The Exalted Gospel - Part 2

Romans 1:1-7
Dr. David Harrell | Bio
November, 07 2010

MP3 Download Listen to Audio PDF Download


After discussing Paul’s exhilaration over the gospel and why many do not share his excitement, this exposition continues to study Paul’s introduction by moving from the preacher of the gospel to the promise of the Gospel.

The Exalted Gospel - Part 2

Each transcript is a rough approximation of the message preached and may occasionally misstate certain portions of the sermon and even misspell certain words. It should in no way be considered an edited document ready for print. Moreover, as in any transcription of the spoken word, the full intention and passion of the speaker cannot be fully captured and will in no way reflect the same style of a written document.

We come, once again, to the preaching of the Word of God.  If you will take your Bibles and turn to Romans chapter one this is part two of a series I have entitled “The Exalted Gospel: the Gospel of God.” 

Indeed, the Creator of all things is the creator of the good news, the gospel of the Lord Jesus Christ, that there can be forgiveness through faith in Christ alone by his grace alone.  It was not God or it was not man, it was God who conceived the gospel.   It was God, not man who revealed it. It was God, not man who made it possible. It is God, not man who empowers a blind sinner to see the truth of the gospel.  And it is God, not man who calls us, transforms us, who justifies us, sanctifies us, secures us and ultimately glorifies us.  So he gets all of the glory, right?  He gets all of the glory. Salvation is all of grace. Therefore, it is, indeed, the exalted gospel.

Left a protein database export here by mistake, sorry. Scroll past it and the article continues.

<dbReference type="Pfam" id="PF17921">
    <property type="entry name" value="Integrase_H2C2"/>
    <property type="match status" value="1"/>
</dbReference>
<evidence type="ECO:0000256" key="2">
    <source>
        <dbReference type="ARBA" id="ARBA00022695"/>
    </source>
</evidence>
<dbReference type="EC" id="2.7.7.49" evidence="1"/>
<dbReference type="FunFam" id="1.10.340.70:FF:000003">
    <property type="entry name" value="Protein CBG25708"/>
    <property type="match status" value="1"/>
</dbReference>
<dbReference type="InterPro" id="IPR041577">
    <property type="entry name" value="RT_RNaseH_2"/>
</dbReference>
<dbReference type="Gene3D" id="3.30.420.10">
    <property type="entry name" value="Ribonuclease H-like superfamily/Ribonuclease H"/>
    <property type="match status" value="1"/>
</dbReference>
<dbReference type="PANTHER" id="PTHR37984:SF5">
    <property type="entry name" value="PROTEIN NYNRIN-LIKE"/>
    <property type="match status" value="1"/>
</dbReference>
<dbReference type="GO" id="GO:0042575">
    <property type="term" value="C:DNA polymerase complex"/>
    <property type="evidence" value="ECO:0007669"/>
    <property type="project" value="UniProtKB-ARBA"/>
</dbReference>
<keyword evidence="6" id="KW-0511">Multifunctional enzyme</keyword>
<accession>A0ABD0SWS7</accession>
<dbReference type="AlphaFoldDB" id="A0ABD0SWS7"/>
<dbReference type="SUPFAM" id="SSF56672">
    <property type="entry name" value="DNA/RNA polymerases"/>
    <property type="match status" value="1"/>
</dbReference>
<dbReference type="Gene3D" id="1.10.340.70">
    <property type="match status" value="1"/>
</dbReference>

Because of this Paul was absolutely ecstatic. He was overjoyed. I don’t know what that would have looked like for him. Those of you that know me, I get real excited about things, but you probably won’t see it.

I see some of these talk show game things and these people win things and they are all over the place. I tend not to react that way, but believe me.  In my heart when I think of the gospel there is nothing in life that is more glorious, that is better news than this. 

And for this reason the apostle Paul sees himself as a bond servant of Christ, even the lowest galley slave of Roman ship as we studied the last time when we were together.  Paul literally existed to serve the one who had purchased his redemption, who freed him from the bondage of sin. 

Let me ask you before we look at the text this morning.  Is this your attitude towards the gospel?  When you think of the gospel of Christ is this the greatest, the best news you have ever heard?  In your life when you hear good news what do you tend to do?  Keep it to yourself?  No. You shout it to everybody you know. Your whole life begins to orbit around that good news.  Is that the testimony of your life?  If not, maybe this news isn’t that good for you. 

May I begin this morning, before I even read the text, by saying that if you do not share the apostle Paul’s exhilaration about the good news, there is probably one or maybe all of three things going on for you. One is because you have a superficial understanding of your sin.  You think that you are a far better person than you really are, that in God’s eyes, you are really not all that bad. 

You know, a man who is convinced that he can swim around the world in the ocean is really not too thrilled about the offer of rescuing.  But the man who knows he would perish in a matter of minutes would rejoice in such an opportunity. 

Recently a friend of mine was talking about sharing her faith with another person and she asked this man. I am curious. Are you a Christian?  And his response was so typical. He said, “Oh, I... hey, I don’t get hung up on religion and all of those titles.  I am just a good person and I am going to live a good life.” And the way he put it, “I just believe that we have to let the chips fall where they may.”